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|Index||13 reviews in total|
If you like old-fashioned cliffhanger thrills, you'll enjoy CHANDU THE
MAGICIAN. It has everything you could want in a serial adventure- a
hero, a megalomaniacal villain, an exotic setting, and a series of
hair-raising perils that keeps the scenario rolling until the end.
plot which concerns the title character's supernatural efforts to prevent
the fiendish Roxor from taking over the world is trite and simplistic.
However, the story's very triteness and simplicity is part of CHANDU's
CHANDU boasts dazzling set design and fluid cinematography that create a fascinating, mysterious Egyptian milieu with majestic temple sets and an atmospheric desert locale. CHANDU's sense of adventure and mystique is further enhanced by special effects illustrating the powers of both Chandu and a death ray Roxor plans to employ in his world-domination plot. Even by today's Industrial Light and Magic standards, these effects look impressive.
Edmund Lowe is acceptable in the title role of Chandu but Bela Lugosi in the role of Roxor steals the film. Lugosi tackles his part with a demonic zeal, displaying odious glee over his scheme in both his facial expressions and line deliveries. There is little restraint or subtlety in his performance, but Lugosi projects such persuasive charisma that one can forgive his indulgences. Overall, CHANDU is no classic, but it's fun escapist entertainment.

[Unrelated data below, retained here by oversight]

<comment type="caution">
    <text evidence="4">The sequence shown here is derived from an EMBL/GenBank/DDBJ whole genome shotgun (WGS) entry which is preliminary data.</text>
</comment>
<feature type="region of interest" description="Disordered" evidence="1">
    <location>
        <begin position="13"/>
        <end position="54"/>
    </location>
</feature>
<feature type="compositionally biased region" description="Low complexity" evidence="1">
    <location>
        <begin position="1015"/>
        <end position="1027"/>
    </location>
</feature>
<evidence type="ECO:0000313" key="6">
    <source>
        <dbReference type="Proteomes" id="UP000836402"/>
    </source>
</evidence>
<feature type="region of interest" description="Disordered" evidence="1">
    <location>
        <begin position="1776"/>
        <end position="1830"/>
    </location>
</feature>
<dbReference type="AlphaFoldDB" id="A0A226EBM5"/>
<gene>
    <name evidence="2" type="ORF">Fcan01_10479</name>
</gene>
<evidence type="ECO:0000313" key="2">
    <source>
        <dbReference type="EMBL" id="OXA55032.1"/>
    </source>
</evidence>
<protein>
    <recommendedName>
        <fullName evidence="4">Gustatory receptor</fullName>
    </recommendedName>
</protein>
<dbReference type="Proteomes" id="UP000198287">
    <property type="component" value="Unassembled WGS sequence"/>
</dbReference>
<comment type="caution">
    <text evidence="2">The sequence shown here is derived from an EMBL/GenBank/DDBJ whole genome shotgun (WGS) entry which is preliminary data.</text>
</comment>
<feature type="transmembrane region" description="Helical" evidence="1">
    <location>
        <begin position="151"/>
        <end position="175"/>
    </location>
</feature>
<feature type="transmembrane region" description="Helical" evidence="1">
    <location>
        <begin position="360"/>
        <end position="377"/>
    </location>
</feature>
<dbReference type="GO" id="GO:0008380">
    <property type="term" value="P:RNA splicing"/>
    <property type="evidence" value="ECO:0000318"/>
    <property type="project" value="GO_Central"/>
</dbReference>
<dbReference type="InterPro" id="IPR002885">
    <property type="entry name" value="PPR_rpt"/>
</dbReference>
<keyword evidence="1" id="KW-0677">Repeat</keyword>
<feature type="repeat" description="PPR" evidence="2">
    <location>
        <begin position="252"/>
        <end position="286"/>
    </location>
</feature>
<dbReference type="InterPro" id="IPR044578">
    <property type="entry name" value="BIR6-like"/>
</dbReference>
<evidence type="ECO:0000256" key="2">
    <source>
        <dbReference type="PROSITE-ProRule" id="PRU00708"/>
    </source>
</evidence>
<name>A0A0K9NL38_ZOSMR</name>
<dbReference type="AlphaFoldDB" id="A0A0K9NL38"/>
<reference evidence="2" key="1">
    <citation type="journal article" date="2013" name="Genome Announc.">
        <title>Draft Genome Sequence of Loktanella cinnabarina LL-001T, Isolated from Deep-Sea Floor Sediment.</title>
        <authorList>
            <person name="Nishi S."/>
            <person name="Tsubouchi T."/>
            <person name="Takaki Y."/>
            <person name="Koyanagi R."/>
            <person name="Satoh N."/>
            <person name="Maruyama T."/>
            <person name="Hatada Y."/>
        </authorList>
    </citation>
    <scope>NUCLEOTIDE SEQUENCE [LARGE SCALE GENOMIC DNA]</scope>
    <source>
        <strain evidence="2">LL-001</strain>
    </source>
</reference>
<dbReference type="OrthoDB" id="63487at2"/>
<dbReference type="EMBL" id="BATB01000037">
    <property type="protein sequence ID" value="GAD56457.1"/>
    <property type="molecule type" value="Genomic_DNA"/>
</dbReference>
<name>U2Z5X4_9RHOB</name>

Willian Cameron Menzies does a more than adequate job creating suspense in this early serial-style thriller about a yogi mystic named Chandu protecting the world, his sister and her family, and his Egyptian princess love from the evil megalomaniacal ways of Roxor. Roxor has built a death ray to make himself master of the world. Only trouble is that the inventor will not give him the secret of the ray and Chandu is on to his dastardly scheme. Edmund Lowe makes a dashing, affable hero with his ready wit and his theatrical gestures conjuring magic. Roxor is played with aplomb by heavy Bela Lugosi. Lugosi steals all of his scenes and gives a first-rate performance. Irene Ware as the Princess Nadja makes an attractive, bright leading lady, and the rest of the cast fares well too. A thoroughly nice comedic turn is performed by Herbert Mundin as Mr. Miggles. He is a drunken friend/servant of Chandu and sees himself in miniature every time he takes a drink. The film boasts what must have been relatively high production values for the day. It plays well considering it was made in 1932. There are some great scenes in the film. Menzies, best known for directing Invaders From Mars, uses a very fluid camera. A scene where Chandu looks into a crystal is most impressive as the camera zigs and zags through a Egyptian tomb. Another memorable scene depicts the scientist's daughter, clad only in a tight slip, offered on the slave trading block. The scene was risque for its time to be sure. While Chandu is certainly not a great film, it is definitely a cut above many films made in its time.